Published: April 7, 2014

Generic film reels

Photo Courtesy of at Flickr Creative Commons

Students do more than just kick back and watch movies in Dr. Ernesto Acevedo-Muñoz’s film courses.  Acevedo-Muñoz makes sure he both gives thoughtful lectures and offers students the opportunities to work with the best in film technology.  Students nominated him for the 2013 ASSETT Teaching with Technology Award for his commitment to teaching students.

Rethinking PowerPoint

“Technology must sustain and enhance classroom teaching,” says Acevedo-Muñoz.  He maintains students' attention in class with effective PowerPoints.  One student wrote in his nomination of Acevedo-Muñoz for the ASSETT Teaching with Technology Award, “He utilizes PowerPoint to its full potential while lecturing on interesting and entertaining material in the world of film theory.”  Acevedo-Muñoz explains, “I often add movie stills and screen grabs to show DVD materials to illustrate text in PowerPoint.”  He strives to keep text to a minimum on his slides because he ascribes to research that, “Students retain more when they inscribe.”  Acevedo-Muñoz expects students to be fully engaged in his class and take notes!

Providing the Ultimate in Film Studies and Film Making Technology

Further, Acevedo-Muñoz believes it is important for students to have ideal film making opportunities and movie viewing experiences.  He says the Film Studies Department is currently:

... Transitioning our editing curriculum to industry standard so that our students have access to the ultimate in technology.  We have 20 digital editing stations for the exclusive use of our students.  We built a rendering farm--the fastest of its kind in Boulder.  It has 20 Mac 4G towers that all work as a single supercomputer…

Film making students have access to this technology so that they may become well versed in these state-of-the-art mediums of their field.

Listening to Students

Dr. Ernesto Acevedo-Munoz explains the importance of studying traditional film making while also offering state of the art technology

Dr. Ernesto Acevedo-Munoz explains the importance of studying traditional film making while also offering state of the art technology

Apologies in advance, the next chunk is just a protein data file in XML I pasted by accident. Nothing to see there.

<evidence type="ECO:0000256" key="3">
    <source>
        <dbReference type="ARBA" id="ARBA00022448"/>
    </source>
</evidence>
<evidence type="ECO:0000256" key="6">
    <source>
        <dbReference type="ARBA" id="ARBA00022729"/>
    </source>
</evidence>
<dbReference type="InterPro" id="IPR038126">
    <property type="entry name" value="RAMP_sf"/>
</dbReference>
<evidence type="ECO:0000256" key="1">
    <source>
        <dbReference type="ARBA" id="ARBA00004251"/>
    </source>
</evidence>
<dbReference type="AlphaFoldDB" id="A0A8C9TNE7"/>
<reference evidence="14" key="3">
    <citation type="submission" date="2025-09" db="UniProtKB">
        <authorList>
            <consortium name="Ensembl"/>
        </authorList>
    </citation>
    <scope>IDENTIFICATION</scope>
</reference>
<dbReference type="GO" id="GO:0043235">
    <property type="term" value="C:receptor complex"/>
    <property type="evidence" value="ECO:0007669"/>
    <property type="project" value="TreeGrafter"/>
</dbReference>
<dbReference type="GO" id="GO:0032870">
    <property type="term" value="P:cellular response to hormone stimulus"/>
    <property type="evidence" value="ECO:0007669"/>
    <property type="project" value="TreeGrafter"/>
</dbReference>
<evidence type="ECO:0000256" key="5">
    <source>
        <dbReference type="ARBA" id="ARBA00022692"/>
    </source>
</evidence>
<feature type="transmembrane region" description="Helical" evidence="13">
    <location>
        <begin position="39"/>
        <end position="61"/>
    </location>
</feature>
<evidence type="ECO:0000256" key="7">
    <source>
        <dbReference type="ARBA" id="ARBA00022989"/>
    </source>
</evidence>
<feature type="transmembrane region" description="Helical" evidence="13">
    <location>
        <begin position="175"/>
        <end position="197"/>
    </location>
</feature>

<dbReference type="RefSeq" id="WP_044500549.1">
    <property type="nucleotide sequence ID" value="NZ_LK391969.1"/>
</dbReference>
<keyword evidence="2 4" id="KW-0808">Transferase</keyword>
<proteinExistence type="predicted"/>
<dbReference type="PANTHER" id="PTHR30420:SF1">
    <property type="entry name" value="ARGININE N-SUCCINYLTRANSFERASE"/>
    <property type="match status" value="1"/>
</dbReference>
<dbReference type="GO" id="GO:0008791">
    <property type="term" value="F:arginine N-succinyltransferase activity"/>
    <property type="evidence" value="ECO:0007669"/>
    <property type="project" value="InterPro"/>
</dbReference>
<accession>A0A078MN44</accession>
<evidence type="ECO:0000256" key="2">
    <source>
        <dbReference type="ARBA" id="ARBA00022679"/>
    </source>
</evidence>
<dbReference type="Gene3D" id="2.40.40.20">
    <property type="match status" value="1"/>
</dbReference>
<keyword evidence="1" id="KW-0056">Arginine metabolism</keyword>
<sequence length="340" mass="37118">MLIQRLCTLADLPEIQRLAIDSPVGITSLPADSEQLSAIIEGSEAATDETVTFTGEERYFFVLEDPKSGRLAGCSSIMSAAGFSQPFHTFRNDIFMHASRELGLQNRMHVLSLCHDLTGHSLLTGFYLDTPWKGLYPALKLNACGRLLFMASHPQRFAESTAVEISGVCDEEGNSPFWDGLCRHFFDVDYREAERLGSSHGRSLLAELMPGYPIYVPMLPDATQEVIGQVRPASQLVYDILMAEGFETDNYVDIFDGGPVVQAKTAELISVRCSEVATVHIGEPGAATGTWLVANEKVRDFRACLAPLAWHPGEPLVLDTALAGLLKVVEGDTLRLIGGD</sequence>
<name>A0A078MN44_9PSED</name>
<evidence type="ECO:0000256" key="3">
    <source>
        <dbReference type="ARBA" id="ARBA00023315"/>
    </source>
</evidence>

However, Acevedo-Muñoz explains that committing to providing the cutting edge of technology comes at a high price--literally.  To make such expensive purchasing decisions, the Film Studies Department relies largely on the input of a Student Fees Committee to determine how to utilize funds most appropriately.  Acevedo-Muñoz says that the student-run Fees Committee must, “Approve every move we make with technology…Our students know better which way technology is going.”  Using student input, the CU Film Studies Department maintains extensive state-of-the-art resources for students.

At the same time that the Film Department strives to stay on the cutting edge, Acevedo-Muñoz explains that “CU Film Studies is ... committed to the history and artisanal mode of production in our medium [on which] this department was founded.”  Therefore, film making students also have the opportunity to experience more traditional means: “Our students are still learning analog methods of production.  [It’s important to get] your hands dirty with the craft.  It gives a better sense of what the art is.”  For similar reasons, Acevedo-Muñoz also requires film studies students to view films in the film auditorium in ATLAS .  Students expressed appreciation for the opportunity, saying, “[Acevedo-Muñoz] shows films how they are meant to be seen by using the outstanding equipment available in ATLAS.”

In nominating Acevedo-Muñoz for the 2013 ASSETT Teaching with Technology award, one student wrote, “Ernesto has been both a phenomenal teacher and mentor throughout my college career at the University of Colorado."  Acevedo-Muñoz says, “We are looking forward to the challenge of the future.  We are acquiring the latest technology.  We’re catching up really fast.”